Member for McMillan Russell Broadbent said CEO and Secretary of Gippsland Asbestos Related Disease Support (GARDS), Vicki Hamilton, had played an important part in helping to secure millions of dollars of extra federal funding for asbestos eradication.
“Vicki has been pushing hard on this issue. She really does deserve all the congratulations that come her way,” he said.
“An allocated additional funding for the Asbestos Safety and Eradication Agency (ASEA) of $2 million in 2016-17 and $1.4 million in 2017-18 has been secured. I can tell you that having dedicated community members get behind a cause you feel passionate about, makes the job of advocating in Parliament so much easier.”
Mr Broadbent, the Co-Convenor of the Parliamentary Group on Asbestos related Disease (PGARD) – a group allowing Parliamentarians to come together to raise awareness of, and to stop the burden of, asbestos related diseases said he was “happy to say we fought hard to make sure funds for ASEA were maintained”.
“To see them increased was a big win for those who believe passionately in ridding the nation of this terrible blight,” Mr Broadbent said.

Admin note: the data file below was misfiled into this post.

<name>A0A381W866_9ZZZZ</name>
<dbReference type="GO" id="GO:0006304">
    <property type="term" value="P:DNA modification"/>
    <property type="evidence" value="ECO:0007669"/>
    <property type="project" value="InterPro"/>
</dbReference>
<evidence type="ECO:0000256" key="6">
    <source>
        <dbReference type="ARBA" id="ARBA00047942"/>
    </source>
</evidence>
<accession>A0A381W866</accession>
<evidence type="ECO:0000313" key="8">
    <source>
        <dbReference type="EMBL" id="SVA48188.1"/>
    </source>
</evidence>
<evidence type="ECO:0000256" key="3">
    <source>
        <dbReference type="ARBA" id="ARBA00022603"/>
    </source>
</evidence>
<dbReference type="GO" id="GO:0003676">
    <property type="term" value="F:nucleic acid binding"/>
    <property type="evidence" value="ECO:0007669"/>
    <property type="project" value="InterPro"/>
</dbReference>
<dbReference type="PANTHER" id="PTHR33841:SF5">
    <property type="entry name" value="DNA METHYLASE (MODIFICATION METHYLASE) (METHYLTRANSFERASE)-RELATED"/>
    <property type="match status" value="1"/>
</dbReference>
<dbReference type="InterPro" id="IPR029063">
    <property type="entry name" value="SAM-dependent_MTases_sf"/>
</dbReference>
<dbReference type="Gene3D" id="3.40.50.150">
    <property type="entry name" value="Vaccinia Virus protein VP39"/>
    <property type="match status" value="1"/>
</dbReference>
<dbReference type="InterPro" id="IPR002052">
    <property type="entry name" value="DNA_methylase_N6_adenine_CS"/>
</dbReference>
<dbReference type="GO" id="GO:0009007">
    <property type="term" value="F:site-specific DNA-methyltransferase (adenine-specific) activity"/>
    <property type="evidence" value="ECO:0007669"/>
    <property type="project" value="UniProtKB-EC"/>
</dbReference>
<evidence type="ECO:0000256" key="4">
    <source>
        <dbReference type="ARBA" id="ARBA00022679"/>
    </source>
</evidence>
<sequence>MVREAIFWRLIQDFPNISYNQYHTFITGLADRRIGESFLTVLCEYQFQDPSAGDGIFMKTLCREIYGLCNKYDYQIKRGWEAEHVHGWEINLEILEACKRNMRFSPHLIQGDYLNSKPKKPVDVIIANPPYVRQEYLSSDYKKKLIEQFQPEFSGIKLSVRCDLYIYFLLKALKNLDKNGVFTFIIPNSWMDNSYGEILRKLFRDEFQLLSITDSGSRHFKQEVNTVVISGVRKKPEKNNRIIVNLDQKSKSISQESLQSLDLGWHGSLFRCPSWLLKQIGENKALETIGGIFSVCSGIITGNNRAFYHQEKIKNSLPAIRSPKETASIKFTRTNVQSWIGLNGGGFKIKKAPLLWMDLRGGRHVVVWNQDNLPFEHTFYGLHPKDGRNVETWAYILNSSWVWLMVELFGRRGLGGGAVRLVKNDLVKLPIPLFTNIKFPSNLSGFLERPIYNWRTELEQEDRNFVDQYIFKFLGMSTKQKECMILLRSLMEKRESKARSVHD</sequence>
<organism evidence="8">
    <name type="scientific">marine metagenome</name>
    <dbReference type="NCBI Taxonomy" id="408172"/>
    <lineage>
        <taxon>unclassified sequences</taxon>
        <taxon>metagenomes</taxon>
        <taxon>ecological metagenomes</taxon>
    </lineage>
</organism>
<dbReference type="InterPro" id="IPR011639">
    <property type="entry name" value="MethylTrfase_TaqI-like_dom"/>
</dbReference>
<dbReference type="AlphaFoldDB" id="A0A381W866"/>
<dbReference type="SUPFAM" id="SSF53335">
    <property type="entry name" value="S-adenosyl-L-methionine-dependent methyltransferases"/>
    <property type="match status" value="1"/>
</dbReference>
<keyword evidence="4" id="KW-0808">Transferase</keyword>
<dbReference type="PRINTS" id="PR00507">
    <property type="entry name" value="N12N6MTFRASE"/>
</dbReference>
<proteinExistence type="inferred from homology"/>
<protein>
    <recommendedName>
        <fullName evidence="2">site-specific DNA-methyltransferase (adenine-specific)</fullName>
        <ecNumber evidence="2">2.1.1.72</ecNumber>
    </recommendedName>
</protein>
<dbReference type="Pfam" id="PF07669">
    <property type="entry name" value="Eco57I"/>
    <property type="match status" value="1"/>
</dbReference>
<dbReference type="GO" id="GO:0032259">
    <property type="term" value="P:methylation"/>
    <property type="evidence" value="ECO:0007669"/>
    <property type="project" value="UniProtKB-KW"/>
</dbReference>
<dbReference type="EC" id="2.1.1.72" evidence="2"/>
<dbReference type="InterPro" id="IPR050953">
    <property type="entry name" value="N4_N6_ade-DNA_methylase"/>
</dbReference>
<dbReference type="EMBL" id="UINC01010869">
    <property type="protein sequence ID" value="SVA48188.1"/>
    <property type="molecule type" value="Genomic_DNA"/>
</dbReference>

Mr Broadbent also thanked the ACTU, and his fellow PGARD Co-Convenor Lisa Singh, who he had also worked hard on the issue.
“Asbestos exposure remains a real threat for many in Australia and around the world. A new report commissioned by ASEA predicts there will be approximately 19,400 new cases of mesothelioma in Australia before the end of the century,” he said.
“Tellingly, the report also predicts that 58 per cent of future mesothelioma diagnoses will be attributed to industrial exposures, with the remaining 42 per cent coming from third wave exposures.
“And by 2050, third-wave cases will have overtaken first and second waves of occupational exposure. Sadly, we are far from finished in our work in eradicating asbestos and asbestos related disease.”